Texas Legislature Tightens State Reins over Local Control
As Daenerys rode the dragon Drogon and sacked King’s Landing in Game of Thrones, I was reminded of the just closed 86th Texas legislative session and its effect on local control. “Local control” is the notion that the better form of government is the government closest to the people because it is more responsive and better than government further away. Thus, a city council or county commissioner court is better than the state government and the state government is better than the federal government. If this notion is true, then it’s an inconvenient truth best ignored because local government lost most bills passed by the Texas Legislature. As one legislator bluntly put it, “you reap what you sew.”
While we all wait on Governor Abbott to sign or veto bills before him, he has already signed several bills causing ripples throughout local governments. Bills usually state when they become effective. Most become effective on September 1st of odd years in which they were passed. The 2017 annexation statute didn’t become effective until December 1st. This year’s annexation ordinance became effective immediately.
Annexations were originally unregulated until reined in by the 1964 Municipal Annexation Act. Between then and 2017, there was tinkering around the edges. That is, unless Houston or Dallas annexed a large subdivision; then there were assaults to further restrain cities. Houston, or more specifically Mayor Lanier, beat back one such assault by supporting a House representative who happened to be on the Calendars Committee and bottled up the bill. In 2017, the Legislature ended annexations as we knew it by creating a two-tiered system and requiring petitions and elections before so-called Tier 2 cities could annex. (Tier 2 cities are those located in counties with populations greater than 500,000). The 2019 session then finished off this annexation model by eliminating the artificial designation and making all cities follow the Tier 2 rules requiring consent.
Another bill now signed and effective is one prohibiting permit fees based on value for residences. Because it became effective immediately, cities have been caught off guard if their permit structure is based on value. In Houston, CenterPoint, the electrical utility delivery company classifies the mansions built in the Memorial Villages as small hotels since they draw so much power. Logic would infer that a small hotel is more complicated to inspect and permit than a tract home. What is a city to do? Some have moved to a simple square footage calculation; the more square footage, the more the permit. Others have repealed the fee setting ordinance and for a 90-day period let staff calculate a permit fee. Some are taking a flat fee approach based on an aggregate value from a prior time period.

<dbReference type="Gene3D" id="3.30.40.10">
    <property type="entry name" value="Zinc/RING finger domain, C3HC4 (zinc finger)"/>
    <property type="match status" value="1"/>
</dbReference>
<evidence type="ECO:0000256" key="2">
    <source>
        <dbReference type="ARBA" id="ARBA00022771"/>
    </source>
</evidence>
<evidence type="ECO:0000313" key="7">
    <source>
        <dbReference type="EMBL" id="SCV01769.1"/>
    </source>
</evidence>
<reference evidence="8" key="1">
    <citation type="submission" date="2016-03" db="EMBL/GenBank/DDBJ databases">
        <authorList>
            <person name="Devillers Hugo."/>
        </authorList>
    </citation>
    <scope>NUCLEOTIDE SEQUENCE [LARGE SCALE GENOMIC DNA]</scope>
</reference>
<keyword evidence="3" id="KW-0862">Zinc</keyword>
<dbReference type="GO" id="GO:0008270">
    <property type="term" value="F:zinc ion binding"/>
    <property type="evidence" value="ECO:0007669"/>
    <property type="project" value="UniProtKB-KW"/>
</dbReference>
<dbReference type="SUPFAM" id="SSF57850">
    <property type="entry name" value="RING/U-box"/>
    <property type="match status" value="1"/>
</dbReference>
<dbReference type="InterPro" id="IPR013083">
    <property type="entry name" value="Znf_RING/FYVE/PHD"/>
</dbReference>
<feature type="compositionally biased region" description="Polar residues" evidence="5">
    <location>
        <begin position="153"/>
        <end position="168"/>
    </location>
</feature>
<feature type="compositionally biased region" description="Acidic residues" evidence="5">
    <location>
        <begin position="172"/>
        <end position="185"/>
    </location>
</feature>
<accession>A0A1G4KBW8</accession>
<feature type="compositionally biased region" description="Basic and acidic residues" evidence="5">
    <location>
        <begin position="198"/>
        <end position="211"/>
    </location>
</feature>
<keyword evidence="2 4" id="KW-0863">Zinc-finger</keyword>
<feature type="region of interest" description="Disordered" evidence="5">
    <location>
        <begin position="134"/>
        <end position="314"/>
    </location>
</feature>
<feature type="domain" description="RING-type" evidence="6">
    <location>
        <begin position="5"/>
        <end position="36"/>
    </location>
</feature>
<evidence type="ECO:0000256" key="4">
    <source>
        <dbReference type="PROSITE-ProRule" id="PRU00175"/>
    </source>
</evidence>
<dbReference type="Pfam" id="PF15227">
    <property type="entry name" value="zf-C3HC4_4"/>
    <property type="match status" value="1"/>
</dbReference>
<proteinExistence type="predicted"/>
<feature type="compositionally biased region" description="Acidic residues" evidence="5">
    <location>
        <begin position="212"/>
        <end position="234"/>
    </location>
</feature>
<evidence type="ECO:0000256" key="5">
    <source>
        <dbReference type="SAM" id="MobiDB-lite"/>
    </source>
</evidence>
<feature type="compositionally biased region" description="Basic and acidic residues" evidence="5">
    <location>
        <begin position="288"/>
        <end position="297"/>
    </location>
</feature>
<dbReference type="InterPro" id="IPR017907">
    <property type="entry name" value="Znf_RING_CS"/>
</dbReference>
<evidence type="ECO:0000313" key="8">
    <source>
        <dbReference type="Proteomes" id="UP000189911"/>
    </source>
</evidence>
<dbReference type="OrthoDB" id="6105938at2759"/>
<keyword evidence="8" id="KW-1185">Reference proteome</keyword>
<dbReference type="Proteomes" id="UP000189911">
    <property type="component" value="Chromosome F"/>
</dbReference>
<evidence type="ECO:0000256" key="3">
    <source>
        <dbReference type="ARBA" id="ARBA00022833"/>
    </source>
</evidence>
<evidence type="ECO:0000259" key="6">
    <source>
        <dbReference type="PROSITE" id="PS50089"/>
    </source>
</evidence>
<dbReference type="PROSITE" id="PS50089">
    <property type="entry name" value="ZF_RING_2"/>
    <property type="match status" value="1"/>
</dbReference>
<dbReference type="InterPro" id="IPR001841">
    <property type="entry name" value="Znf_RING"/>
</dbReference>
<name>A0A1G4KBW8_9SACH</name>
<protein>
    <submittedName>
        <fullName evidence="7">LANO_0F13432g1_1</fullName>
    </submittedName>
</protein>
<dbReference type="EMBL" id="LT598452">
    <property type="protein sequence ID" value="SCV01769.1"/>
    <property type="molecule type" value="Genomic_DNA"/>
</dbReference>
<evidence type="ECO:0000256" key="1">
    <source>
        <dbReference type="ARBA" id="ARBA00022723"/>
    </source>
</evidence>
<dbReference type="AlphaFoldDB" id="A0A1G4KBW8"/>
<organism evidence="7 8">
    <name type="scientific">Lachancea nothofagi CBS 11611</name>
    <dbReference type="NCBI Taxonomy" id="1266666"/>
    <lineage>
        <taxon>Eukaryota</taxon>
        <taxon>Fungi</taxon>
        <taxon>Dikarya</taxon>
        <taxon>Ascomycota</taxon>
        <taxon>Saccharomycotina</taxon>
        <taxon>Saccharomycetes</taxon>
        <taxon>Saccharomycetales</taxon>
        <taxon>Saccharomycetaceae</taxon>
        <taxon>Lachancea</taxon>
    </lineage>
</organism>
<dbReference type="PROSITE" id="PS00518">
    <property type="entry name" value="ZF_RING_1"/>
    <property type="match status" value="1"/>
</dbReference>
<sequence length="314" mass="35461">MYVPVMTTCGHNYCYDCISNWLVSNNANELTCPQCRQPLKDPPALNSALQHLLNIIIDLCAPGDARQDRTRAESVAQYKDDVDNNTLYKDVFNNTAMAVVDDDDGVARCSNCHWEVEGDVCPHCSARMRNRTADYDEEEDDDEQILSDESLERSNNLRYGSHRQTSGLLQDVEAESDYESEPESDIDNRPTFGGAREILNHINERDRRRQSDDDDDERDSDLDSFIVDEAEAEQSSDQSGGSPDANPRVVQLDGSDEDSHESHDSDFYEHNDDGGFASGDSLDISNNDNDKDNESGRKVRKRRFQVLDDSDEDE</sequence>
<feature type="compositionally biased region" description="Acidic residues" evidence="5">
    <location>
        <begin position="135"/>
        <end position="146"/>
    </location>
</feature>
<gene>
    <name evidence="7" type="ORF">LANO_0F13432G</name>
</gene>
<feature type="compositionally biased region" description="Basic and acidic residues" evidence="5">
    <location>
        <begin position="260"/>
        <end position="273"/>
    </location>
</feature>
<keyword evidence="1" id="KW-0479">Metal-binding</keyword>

Effective September 1st, local governments can no longer regulate building material if such material is approved for use by a national model code. Are cedar shakes now allowed on roofs? Are architectural zoning standards now illegal? There is an acorn-shaped house on Galveston Island made out of sheet metal plates. Will that drive up your home value? As one commentator said, “As a residential general contractor with over 30 years in business, I believe local experience and the judgment of local building officials and city councils should be able to require or prohibit use of materials that have proven to be problematic under local conditions. National codes are a good general framework, but they cannot be all things to all communities. Local conditions in the Texas Gulf Coast areas are quite different from those in West Texas and a ‘one-size-fits-all’ approach, which this bill dictates, is not appropriate.”
So now, cities need to work in the reality in which they find themselves, but also try to find their champion to wrest control back down to the local level. All hail, Bran the Broken.
If you want to see what bills are on the governor’s desk, click here.
Please do not rely on this article as legal advice. We can tell you what the law is, but until we know the facts of your given situation, we cannot provide legal guidance. This website is for informational purposes and not for the purposes of providing legal advice. Information about our municipal law practice can be found here.
Texas native J. Grady Randle concentrates his practice in the areas of real estate and municipal law in Houston and the surrounding counties. He represents government entities and local municipalities in litigation, regulation, land development, zoning, land use, and other matters. Mr. Randle also handles a wide variety of real estate transactional and litigation matters, including oil and gas contracts, large commercial land and building purchases, and commercial landlord-tenant issues. He received his Juris Doctorate as well as a Bachelor of Business Administration from Baylor University.